A service celebrating the life of The Rev. Dr. Samuel Nathaniel Slie will be held Saturday, March 23, at 12:30 PM, in Battell Chapel, in New Haven, where for decades he served as Associate Pastor of The Church of Christ in Yale University.
A much beloved pastor, a friend to thousands, and a beacon for interfaith cooperative ministry, Sam died peacefully at the age of 93. The son of Annie Brown Slie and Robert E. Slie, Sam grew up in New Haven’s Oak Street neighborhood, which he recalled fondly as a “beautiful mixture of everybody – Italian, Irish, Polish, Jewish, Black, Portuguese.” As a youngster, Sam became, in his words, a “Shabbat goy,” climbing on a chair to turn off the lights of the two synagogues on his block. “We were all part of one another’s lives.”
After graduation from Hillhouse High School, Sam completed a semester at Springfield College before being drafted into the then-segregated US Army. There he served as a Buffalo Soldier in the 92nd Infantry Division, sent to liberate Tuscany, Italy, in a brutal campaign. His war experience led Sam to see the complexity of prejudice; he discovered that his expansive acceptance of different people was not shared by all.
Sam was honorably discharged in 1946 but remained in Italy, where he developed a love for all things Italian, gaining life-long friends and fluency in the language. He returned to the US questioning the value of human life in the contexts of war, power and race. “Why did some people have the power to not send their sons,” Sam questioned, “but send me instead? Why was I one of the ‘easily draftable’ people? I was no longer enamored with the American systems and in many ways I felt like a pawn.”
Returning to Springfield College to complete his undergraduate studies, Sam met conscientious objectors, many of them Quakers. Long talks with them about the meaning of life inspired him to attend Yale Divinity School. He graduated from there with a Bachelor of Divinity degree in 1952 and was promptly ordained to the Christian ministry at New Haven’s Dixwell Church, at that time Congregational, now United Church of Christ.
Sam then returned to his beloved Italy to work on post-war reconstruction with the American Friends Service Committee, first as a volunteer and thereafter as a co-leader. In the course of many summers, Sam led AFSC work camps, rebuilding roads, sewers, schools, and bell towers throughout Italy.
”I saw this work,” Sam said, “as an opportunity for participants to build a lifetime spirit of peace, unity, and love for humanity.” Sam did just that, also developing a lifetime relationship with the Tuscan village of Cogna, where for decades he continued to visit. There Sam was so beloved that the Heads of Family of Cogna appointed him its “Honorary President of all public works which will be undertaken by the community, as we are certain that he will always be our friend and collaborator….”
Through his decades of ministry, Sam served in many positions, including: Southern Area Secretary with the National Student Council of the YMCA; Regional Director of the New England Student Christian Movement; Coordinating Chaplain of the United Ministry in Higher Education in New Haven; and Protestant Chaplain at Southern Connecticut State University. He served as Associate Pastor of The Church of Christ at Yale University during the Rev. William Sloane Coffin’s years as University Chaplain to Yale and for thirty years thereafter. During that time Sam also helped to start the Black Church at Yale. Since 2005 he had been Pastor Emeritus of Shalom United Church of Christ.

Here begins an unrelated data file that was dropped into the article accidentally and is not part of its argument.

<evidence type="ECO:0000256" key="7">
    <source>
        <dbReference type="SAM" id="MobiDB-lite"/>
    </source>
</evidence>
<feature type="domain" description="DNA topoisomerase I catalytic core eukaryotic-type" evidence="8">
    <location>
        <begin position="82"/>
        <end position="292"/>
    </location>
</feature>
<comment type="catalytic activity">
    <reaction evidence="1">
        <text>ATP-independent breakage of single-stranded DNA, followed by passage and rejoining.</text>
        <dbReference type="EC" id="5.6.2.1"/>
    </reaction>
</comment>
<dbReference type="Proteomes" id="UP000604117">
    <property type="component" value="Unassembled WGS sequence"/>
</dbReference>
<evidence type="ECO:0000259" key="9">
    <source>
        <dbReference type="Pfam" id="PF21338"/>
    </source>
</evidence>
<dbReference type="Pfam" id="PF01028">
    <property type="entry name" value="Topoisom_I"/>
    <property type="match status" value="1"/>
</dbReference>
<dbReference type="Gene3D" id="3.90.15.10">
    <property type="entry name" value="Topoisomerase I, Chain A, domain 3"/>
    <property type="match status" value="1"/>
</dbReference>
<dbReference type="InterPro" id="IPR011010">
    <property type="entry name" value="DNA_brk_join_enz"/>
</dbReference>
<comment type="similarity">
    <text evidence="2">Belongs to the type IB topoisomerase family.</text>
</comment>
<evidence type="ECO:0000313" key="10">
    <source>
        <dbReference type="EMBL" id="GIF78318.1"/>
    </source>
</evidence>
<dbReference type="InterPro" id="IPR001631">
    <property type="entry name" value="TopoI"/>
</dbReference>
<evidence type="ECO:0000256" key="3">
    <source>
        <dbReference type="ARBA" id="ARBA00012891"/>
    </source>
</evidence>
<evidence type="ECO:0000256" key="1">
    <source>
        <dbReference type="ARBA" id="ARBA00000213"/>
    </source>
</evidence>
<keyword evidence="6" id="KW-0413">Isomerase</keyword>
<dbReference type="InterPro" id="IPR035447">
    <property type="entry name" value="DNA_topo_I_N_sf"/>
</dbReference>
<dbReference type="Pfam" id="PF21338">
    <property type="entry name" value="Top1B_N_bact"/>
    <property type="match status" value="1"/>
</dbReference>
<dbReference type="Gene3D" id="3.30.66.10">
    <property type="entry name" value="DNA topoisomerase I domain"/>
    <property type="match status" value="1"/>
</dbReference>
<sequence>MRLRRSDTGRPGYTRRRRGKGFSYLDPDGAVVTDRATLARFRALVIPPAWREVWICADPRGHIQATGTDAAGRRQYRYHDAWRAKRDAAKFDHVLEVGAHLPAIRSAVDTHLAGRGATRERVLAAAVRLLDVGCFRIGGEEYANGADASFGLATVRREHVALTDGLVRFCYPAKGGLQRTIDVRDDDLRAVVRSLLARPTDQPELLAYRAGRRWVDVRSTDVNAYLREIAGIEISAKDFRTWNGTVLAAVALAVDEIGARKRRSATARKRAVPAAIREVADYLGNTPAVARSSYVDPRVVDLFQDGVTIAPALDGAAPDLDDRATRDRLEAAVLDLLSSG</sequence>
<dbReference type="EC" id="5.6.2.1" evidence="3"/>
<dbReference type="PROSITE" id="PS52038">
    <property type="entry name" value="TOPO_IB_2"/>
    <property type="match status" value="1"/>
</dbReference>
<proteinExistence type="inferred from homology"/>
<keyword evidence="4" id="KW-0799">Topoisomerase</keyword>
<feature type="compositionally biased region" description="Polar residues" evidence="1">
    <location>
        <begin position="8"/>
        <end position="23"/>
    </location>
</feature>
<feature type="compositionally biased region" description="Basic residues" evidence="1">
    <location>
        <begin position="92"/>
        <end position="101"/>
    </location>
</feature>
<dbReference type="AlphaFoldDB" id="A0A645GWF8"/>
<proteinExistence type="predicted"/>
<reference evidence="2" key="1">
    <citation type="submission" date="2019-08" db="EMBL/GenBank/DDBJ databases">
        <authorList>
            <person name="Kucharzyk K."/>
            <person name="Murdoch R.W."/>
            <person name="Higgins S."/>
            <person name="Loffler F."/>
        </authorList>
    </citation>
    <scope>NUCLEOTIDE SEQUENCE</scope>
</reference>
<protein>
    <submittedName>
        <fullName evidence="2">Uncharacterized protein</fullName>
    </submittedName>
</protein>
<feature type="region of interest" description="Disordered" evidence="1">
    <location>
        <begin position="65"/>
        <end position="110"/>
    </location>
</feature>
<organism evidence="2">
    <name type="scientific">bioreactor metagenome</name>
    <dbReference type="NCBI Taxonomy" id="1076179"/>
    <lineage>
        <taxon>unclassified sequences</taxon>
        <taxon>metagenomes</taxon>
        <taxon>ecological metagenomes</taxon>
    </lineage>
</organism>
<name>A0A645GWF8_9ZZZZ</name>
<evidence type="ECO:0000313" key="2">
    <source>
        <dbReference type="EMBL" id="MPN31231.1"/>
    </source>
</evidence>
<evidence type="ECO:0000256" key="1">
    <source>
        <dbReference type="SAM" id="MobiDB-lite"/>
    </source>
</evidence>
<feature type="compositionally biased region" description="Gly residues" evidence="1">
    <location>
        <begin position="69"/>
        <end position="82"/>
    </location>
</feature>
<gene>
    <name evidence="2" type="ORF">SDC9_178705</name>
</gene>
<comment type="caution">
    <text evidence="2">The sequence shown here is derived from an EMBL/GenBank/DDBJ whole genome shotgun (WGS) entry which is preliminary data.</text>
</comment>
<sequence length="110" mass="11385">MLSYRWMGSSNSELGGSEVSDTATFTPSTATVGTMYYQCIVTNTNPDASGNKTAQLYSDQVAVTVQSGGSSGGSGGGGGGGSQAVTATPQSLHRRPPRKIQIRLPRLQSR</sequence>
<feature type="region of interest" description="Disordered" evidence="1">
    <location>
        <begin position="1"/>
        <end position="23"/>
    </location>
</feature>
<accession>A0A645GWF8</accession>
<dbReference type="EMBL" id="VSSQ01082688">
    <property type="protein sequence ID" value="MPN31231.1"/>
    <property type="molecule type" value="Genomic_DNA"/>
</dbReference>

A man of deep faith and inquiring intellect, Sam pursued additional degrees, earning a Master in Sacred Theology from Yale Divinity School in 1963 and in 1985 a Doctor in Ministry from New York Theological Seminary. Sam was deeply rooted in the Congregational tradition and for many years taught United Church of Christ polity at Yale Divinity School. Sam was a Fellow of Yale’s Morse College and was also on the board of Yale’s Dwight Hall. In recognition of his legacy and invaluable contributions, Dwight Hall elected Sam a prestigious lifetime Emeritus Board Member.
Sam served as Coordinator of the Downtown Cooperative Ministries, an ecumenical association of Christian churches, which spawned New Haven social service agencies such as Columbus House and the Greater New Haven Community Loan Fund. Committed to the widest possible embrace, Sam convinced the DCM board to expand its vision and mission to welcome all faiths and to become Interfaith Cooperative Ministries. Sam skillfully laid the groundwork for this new organizational identity by hosting a series of brown bag luncheons called “Shalom People,” to which he invited non-Christian clergy from the area. As Herbert Brockman, Rabbi Emeritus of Congregation Mishkan Israel, recalls, Sam’s strategy was to get people comfortable enough with each other that the transition would feel natural. Slie, observed Brockman, was “very sly.”
Sam’s body now rests in New Haven’s Grove Street Cemetery. He is survived by his cousin, Dorothy Jennings Ramdayal, of Ocala, Florida, whose daughter Josephine (“Phina”) Tuttle was a constant presence and help in Sam’s later life until the end. In a real and enduring way, Sam is survived also by family that circles the globe: his Godchildren, his parishioners, his students, his colleagues, those he baptized, those at whose weddings he officiated, those he counseled and those he inspired. As so many have commented on learning of his death, Sam was truly a saint in his time, a beloved pastor, a prayer man extraordinaire, and a great human being. We have been blessed by this man of amazing grace. Well done, good and faithful servant!
Contributions may be made to The Rev. Dr. Samuel N. Slie, ‘52BD; ‘63STM, Internship Fund, at Yale Divinity School, 409 Prospect Street, New Haven, CT 06511.